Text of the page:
New Ideas in Feelings and Emotions

ANNULÉ - The role of subjectivity in emotion

Informations pratiques
05 mai 2020

ENS, room Dussane, 45 rue d'Ulm, 75005 Paris


The subjective feeling of an emotion is one of the most vivid mental states we experience. Emotions are powerful drivers of behaviors and a key aspect of the human condition. Yet, our understanding of emotions remains obstructed by a multitude of outstanding questions. Of essential concern is the question of the relationship between emotion per se and our subjective feeling of it. For example, are subjective feelings necessary for defining an emotional response? Can emotions be unconscious? Are animals capable of experiencing emotions? Can we infer emotional states from behavioral and/or physiological responses?

This conference brings together experts from affective sciences to showcase decades of neuroscientific, psychological, and philosophical investigation into these questions and discuss their recent findings, which propel the field closer to an understanding of emotion.

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9:00 – 10:00
Heini SAARIMAKI (Tampere University, Finland)
Advancing the science of emotions with neuroimaging: future directions

10:00 – 11:00
Bernhard HOMMEL (Leiden University, the Netherlands)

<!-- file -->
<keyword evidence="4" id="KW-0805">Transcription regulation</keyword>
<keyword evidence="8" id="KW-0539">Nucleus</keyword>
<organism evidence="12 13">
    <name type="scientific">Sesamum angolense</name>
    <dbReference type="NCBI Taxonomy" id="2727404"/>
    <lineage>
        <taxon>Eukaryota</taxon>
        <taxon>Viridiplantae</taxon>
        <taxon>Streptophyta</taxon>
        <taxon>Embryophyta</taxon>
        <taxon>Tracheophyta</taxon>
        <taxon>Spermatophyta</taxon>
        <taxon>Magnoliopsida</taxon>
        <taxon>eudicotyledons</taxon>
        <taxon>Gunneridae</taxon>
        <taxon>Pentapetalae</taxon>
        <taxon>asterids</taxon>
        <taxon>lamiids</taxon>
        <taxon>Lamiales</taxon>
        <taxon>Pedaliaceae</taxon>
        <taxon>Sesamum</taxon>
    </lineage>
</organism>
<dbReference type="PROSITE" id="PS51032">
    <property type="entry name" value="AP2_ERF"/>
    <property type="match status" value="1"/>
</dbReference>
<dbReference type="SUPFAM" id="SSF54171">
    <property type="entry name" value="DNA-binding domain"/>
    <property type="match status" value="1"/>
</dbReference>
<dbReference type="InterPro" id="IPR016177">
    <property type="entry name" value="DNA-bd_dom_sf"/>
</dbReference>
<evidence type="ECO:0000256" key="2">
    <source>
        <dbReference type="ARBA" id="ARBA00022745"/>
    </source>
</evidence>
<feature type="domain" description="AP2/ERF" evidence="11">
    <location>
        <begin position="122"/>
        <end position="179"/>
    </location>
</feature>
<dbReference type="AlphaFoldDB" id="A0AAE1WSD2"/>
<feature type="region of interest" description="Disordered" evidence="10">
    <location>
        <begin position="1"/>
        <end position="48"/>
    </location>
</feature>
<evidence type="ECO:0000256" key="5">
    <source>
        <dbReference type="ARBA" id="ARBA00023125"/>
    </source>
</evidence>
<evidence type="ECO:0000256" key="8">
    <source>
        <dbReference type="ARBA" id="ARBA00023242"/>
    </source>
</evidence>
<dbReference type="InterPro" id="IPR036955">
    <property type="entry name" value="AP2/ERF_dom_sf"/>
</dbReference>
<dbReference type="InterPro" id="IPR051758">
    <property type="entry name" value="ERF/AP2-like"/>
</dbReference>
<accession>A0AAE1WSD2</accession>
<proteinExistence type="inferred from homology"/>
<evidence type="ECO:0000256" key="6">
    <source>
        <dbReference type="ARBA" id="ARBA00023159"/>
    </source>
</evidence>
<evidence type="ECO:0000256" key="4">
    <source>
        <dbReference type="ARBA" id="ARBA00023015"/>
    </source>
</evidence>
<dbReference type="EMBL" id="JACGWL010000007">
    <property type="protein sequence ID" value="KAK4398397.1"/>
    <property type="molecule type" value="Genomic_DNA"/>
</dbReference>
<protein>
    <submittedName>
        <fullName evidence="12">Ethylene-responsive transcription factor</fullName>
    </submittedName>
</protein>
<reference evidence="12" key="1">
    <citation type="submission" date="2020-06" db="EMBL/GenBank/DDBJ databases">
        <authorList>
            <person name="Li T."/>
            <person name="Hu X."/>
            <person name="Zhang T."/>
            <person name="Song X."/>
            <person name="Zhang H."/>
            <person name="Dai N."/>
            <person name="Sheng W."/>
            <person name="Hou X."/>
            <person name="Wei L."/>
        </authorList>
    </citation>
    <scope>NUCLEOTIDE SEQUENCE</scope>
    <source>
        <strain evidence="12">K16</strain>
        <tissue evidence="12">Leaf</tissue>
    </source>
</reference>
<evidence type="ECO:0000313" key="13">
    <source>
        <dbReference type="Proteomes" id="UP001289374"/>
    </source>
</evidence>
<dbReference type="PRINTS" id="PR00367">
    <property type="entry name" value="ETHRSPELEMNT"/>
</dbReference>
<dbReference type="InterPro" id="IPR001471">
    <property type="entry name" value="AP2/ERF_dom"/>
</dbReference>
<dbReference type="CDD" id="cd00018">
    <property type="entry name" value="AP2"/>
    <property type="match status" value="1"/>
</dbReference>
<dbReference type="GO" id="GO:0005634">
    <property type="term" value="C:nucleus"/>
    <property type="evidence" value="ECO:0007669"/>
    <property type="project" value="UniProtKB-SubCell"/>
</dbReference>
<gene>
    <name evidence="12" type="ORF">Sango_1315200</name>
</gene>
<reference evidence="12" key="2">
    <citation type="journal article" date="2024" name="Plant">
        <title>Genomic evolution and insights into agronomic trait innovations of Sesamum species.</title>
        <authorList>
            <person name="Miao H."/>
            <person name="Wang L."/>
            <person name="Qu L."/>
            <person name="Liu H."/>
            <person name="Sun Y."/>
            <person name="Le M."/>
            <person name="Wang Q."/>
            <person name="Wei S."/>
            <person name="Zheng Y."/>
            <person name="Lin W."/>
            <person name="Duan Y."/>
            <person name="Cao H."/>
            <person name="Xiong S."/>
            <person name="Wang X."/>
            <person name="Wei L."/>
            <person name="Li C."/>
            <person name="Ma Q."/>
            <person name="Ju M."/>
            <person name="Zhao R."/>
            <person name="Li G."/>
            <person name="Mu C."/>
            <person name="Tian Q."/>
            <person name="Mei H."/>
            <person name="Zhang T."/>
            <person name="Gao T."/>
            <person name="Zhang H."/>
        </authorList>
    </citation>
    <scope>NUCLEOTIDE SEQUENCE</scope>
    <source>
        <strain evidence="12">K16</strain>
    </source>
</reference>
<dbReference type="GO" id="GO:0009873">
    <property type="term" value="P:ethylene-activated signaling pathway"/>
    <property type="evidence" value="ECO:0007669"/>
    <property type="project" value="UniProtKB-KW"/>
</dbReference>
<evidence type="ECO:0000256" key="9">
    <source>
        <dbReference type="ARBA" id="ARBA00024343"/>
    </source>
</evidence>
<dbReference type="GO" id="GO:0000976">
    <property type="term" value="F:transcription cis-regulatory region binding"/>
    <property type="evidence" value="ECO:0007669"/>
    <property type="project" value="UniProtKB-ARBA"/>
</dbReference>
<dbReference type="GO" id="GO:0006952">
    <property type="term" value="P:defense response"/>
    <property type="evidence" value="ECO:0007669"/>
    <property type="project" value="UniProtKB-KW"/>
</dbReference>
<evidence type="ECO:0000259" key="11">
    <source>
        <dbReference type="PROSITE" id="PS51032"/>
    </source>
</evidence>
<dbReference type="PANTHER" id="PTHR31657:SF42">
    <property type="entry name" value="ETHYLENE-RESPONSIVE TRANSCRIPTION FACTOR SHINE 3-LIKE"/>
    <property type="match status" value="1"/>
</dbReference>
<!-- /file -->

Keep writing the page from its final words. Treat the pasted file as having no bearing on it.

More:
An ideomotor approach to emotion

11:00-11:30 - Coffee break

11:30 – 12:30
Didier GRANDJEAN (Swiss Center for Affective Sciences, University of Geneva, Switzerland)
The emergence of emotional feelings through the prism of a multicomponential perspective

12:30 – 14:30 - Lunch

14:30 – 15:30
Michael GAEBLER (Max Planck Institute for Human Cognitive and Brain Sciences, Leipzig, Germany)
Linking the experience and regulation of emotions to activity in the brain and the rest of the body

15:30 – 16:30
Marco TAMIETTO (University of Turin, Italy, & Tilburg University, the Netherlands)
Not blind to emotions: neural mechanisms of non-conscious emotion perception after damage to the visual cortex

16:30 – 17:00 - Coffee break

17:00 – 18:00
Giovanna COLOMBETTI (University of Exeter, United Kingdom)
Some ideas for a neuro-physio-phenomenological approach to the study of emotional feelings